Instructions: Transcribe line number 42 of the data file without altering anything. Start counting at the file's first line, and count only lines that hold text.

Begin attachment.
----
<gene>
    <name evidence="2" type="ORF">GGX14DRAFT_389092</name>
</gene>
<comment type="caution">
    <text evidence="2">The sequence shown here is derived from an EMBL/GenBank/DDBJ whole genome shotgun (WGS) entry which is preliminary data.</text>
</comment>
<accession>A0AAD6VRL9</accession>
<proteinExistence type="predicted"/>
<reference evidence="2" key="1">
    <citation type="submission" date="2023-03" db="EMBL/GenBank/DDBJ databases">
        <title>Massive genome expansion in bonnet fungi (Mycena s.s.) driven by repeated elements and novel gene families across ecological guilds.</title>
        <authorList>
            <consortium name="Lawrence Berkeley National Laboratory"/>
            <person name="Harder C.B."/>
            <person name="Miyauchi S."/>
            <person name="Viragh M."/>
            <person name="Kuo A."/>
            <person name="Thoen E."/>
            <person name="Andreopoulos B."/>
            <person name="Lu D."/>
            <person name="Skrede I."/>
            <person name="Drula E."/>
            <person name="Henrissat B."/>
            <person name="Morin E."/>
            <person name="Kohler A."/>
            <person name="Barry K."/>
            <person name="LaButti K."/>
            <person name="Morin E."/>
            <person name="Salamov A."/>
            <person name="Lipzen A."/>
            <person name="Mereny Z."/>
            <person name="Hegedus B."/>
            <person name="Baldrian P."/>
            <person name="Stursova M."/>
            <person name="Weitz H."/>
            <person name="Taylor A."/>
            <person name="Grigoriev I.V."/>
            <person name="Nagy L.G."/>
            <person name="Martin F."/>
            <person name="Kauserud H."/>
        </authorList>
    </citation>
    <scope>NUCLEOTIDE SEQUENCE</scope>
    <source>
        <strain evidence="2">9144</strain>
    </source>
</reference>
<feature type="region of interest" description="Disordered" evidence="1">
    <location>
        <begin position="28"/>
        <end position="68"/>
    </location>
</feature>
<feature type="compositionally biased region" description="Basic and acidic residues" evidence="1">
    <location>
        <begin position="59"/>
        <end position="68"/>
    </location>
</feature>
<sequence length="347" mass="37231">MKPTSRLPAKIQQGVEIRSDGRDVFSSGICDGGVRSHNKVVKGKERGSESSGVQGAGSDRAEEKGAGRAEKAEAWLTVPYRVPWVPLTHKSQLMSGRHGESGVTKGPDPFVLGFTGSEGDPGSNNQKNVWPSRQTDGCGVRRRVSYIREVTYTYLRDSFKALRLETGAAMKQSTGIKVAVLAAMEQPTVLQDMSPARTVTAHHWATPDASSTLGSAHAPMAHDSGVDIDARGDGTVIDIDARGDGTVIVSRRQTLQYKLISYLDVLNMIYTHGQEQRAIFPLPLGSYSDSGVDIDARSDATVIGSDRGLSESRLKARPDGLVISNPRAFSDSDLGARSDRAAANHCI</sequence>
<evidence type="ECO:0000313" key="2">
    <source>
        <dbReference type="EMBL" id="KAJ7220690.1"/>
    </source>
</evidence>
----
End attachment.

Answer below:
    </citation>